I’m cruising down the road at 45 mph when – ka-ching! – the sound of a cash register blares out from my iPhone. It’s one of now several deal-finding apps I have installed that alert me to nearby sales at local stores. I love the functionality they provide, but I’m not thrilled with the timing. The phone buzzes some more as the alerts roll in as I coast past the mall – it’s set back from the road, and I’m passing it, not driving to it. Why is my phone bothering me with alerts when I’m just trying to focus on the traffic?
Everyone talks about the dangers of texting and driving, and our Pavlovian need to respond to incoming messages while behind the wheel. But scare campaigns focused on changing user behavior can only go so far – it’s time for some OS-level intervention.
I’m not ignoring the fact there are today dozens of third-party applications that can either disable texting, alert to and monitor the number of times someone is texting at the wheel, or help you avoid texting through voice features or narration. But they are not full solutions, especially on iOS which limits apps’ ability to control OS features. And they only deal with on one of many problems with behind-the-wheel use of smartphones: texting.
A real solution would also eliminate all the other many distractions that smartphones bring, including the noise of apps, constantly clamoring for users’ attention.
Don’t Blame The Apps, Blame The OS
Modern-day smartphones are equipped with a range of sensors that can detect things like your location, elevation, orientation, and whether you’re walking or driving. Some apps, like the social driving app Waze, later acquired by Google, tap into smartphone sensors in an attempt to make using its app safer for drivers. For example, Waze disabled text input when it detected a car that’s in motion.
But what about the rest of the apps? Shouldn’t they, too, start thinking more responsibility about whether or not users should be able to input text at 60 mph? Couldn’t that Facebook post wait, for example? Do you really need to tweet that?
However, leaving the choice up to app publishers may not be the best solution.
If app makers all of a sudden block app usage for drivers, they could see declining engagement and user frustrations. After all, just because you’re speeding down the road in a vehicle of some sort, that doesn’t mean you’re driving it. And that means app makers would have to do what Waze did – have an “opt out” mechanism where you tell the app that you’re riding in a passenger seat. (As a passenger, that’s an annoying feature to face every time you launch an app while in the car. And for drivers “cheating” the system, it could make matters worse.)
Instead of asking app developers to reconfigure their apps for safer use, a better solution would be a system-level change: a “car mode” setting, activated when your phone is connected to the car via Bluetooth or physically plugged in.
For Younger Drivers Especially, Infotainment Systems Are Not An Ideal Solution
Unfortunately, the industry solution to combat the problem of distracted driving has been to redesign mobile operating systems for big-screen, hands-free usage in the car, via platforms like Apple’s CarPlay or Google’s Android Auto, for example.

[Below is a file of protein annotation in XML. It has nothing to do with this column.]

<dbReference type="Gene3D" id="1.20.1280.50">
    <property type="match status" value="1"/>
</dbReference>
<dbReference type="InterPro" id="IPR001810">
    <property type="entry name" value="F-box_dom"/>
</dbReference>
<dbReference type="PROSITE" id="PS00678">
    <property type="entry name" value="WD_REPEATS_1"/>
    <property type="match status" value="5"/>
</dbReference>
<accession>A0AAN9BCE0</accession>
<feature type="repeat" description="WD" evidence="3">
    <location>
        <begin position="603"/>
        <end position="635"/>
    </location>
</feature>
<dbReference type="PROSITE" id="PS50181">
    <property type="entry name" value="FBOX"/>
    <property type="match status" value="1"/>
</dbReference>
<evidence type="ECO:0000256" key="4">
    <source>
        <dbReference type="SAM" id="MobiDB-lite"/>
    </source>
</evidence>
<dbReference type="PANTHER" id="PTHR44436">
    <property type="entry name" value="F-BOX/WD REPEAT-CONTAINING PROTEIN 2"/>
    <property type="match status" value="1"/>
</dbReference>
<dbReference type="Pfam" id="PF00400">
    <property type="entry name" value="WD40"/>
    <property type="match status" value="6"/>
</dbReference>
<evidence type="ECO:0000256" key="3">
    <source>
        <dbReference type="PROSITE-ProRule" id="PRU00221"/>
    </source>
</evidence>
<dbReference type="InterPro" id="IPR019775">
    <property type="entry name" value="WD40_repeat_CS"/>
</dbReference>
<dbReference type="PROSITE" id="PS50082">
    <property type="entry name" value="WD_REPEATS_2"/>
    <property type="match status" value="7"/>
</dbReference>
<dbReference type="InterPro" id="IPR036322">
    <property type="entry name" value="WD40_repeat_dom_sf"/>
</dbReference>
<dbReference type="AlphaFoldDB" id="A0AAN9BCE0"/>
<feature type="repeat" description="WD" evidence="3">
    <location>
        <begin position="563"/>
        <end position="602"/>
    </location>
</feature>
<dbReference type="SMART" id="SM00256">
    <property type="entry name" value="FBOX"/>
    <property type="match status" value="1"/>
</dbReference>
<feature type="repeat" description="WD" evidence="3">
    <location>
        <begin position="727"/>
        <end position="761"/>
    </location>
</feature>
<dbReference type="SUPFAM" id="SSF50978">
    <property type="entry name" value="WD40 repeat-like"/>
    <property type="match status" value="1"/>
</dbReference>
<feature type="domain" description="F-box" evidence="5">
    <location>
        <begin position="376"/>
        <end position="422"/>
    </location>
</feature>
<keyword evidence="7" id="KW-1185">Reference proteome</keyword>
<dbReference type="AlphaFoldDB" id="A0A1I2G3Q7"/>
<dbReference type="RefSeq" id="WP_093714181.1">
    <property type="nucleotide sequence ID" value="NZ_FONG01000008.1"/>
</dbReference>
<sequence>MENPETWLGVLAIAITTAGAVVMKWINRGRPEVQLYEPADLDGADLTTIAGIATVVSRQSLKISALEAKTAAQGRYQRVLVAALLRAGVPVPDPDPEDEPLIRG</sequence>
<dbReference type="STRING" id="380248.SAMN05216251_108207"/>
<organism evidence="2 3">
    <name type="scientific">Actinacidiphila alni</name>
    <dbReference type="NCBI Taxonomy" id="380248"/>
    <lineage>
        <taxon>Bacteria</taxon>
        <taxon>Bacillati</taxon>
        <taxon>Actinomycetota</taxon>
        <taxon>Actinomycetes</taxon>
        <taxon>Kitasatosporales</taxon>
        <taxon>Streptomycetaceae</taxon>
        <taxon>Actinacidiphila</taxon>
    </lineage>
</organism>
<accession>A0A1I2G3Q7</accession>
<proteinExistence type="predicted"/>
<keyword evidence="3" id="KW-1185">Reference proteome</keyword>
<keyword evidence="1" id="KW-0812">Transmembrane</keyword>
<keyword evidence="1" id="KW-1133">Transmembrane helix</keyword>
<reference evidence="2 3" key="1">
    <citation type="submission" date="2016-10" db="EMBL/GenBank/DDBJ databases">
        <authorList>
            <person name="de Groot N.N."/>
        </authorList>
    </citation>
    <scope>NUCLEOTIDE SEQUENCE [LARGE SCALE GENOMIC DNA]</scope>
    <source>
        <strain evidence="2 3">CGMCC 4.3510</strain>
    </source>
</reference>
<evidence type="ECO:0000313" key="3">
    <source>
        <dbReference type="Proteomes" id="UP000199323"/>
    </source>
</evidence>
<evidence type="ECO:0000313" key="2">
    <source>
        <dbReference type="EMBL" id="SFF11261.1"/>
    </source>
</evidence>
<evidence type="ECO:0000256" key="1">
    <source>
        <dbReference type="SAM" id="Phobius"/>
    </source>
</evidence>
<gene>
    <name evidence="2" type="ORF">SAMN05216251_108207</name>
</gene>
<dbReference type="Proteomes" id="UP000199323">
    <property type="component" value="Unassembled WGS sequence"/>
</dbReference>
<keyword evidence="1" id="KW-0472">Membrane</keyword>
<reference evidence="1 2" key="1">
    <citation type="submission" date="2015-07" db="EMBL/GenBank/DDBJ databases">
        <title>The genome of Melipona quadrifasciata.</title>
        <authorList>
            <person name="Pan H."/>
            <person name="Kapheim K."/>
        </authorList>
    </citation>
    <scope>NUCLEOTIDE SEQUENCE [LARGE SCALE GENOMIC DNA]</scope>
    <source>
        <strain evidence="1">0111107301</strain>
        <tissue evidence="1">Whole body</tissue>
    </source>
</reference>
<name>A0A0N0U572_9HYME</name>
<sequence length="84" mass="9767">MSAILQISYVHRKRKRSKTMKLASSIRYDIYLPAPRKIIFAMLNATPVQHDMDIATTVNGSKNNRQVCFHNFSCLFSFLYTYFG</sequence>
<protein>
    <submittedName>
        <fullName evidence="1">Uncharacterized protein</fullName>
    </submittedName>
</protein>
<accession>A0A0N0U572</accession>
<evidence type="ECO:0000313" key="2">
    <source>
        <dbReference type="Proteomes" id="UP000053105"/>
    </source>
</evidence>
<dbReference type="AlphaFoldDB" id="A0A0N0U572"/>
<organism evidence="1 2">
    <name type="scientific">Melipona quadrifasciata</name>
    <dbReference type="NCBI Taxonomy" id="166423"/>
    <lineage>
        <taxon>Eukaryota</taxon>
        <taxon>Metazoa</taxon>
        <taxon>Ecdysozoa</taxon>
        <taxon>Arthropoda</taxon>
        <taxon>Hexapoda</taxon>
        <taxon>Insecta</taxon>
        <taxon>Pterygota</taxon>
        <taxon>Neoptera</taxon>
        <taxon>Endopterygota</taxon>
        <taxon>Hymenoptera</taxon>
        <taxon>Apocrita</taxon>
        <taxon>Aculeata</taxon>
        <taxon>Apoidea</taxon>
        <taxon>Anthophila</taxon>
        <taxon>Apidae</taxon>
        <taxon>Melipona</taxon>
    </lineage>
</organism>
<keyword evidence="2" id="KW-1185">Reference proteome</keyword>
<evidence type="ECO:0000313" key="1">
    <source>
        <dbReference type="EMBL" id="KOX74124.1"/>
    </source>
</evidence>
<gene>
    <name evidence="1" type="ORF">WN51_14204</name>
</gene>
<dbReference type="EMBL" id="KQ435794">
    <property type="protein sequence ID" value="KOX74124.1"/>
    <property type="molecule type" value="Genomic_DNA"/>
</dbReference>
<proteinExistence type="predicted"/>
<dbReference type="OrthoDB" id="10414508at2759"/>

These systems offer voice-controlled functionality, letting drivers make and respond to phone calls, pull up navigation, access playlists, and even read out your messages and let you dictate responses. Arguably, they are a bit safer than tap-typing on your phone, but they’re hardly distraction-free. (And really, they’re not that much safer, studies have shown.)
For older, or more capable drivers, systems like those from Apple, Google or other infotainment makers from auto manufacturers are a somewhat reasonable alternative to texting and driving. But for younger drivers, or those of us already dealing with other in-vehicle distractions – like wailing kids, backseat video players, chatty passengers, wiggling dogs, etc. – tapping screens, and chatting with Siri, however safer, should not be a focus.
We Need A System-Wide “Car Mode”
At the very least, the OS makers themselves have a responsibility to allow consumers without access to infotainment systems, including not just parents but also the rest of us struggling with self-control issues when it comes to our mobile devices in the car, to automate a switching over to “car mode” when we’re behind the wheel.
For parents, it could be a choice within the phone’s parental controls. For others, it could be an optional setting.
In addition to disabling texting and driving (hopefully auto-responding with a helpful “I’m driving right now” text back to the sender), these systems should also optionally silence phone calls (hopefully with a helpful custom voicemail greeting: “I’m driving right now, I’ll call you back!”), and disable the ability for apps to push you notifications.
No more buzzing and beeping, no more ka-ching’s.
When the car has been stopped for some period of time longer than a traffic light, a stream of catch-up messages could then pour in.
This concept to some extent has already been dreamt up, by the way, years ago by New York designer Joey Cofone, who envisioned an iOS 7 feature that would stop texting and driving.
In addition, Apple already has a patent on something like this – it has developed technology that shuts off texting and other smartphone functions when it determines a user is driving.
Now it’s time to use it.
Cell phones are now responsible for 1 in 4 car crashes. It’s time to make distracted driving solutions an OS industry standard.
Image credits: Shutterstock, Waze, Apple, Joey Cofone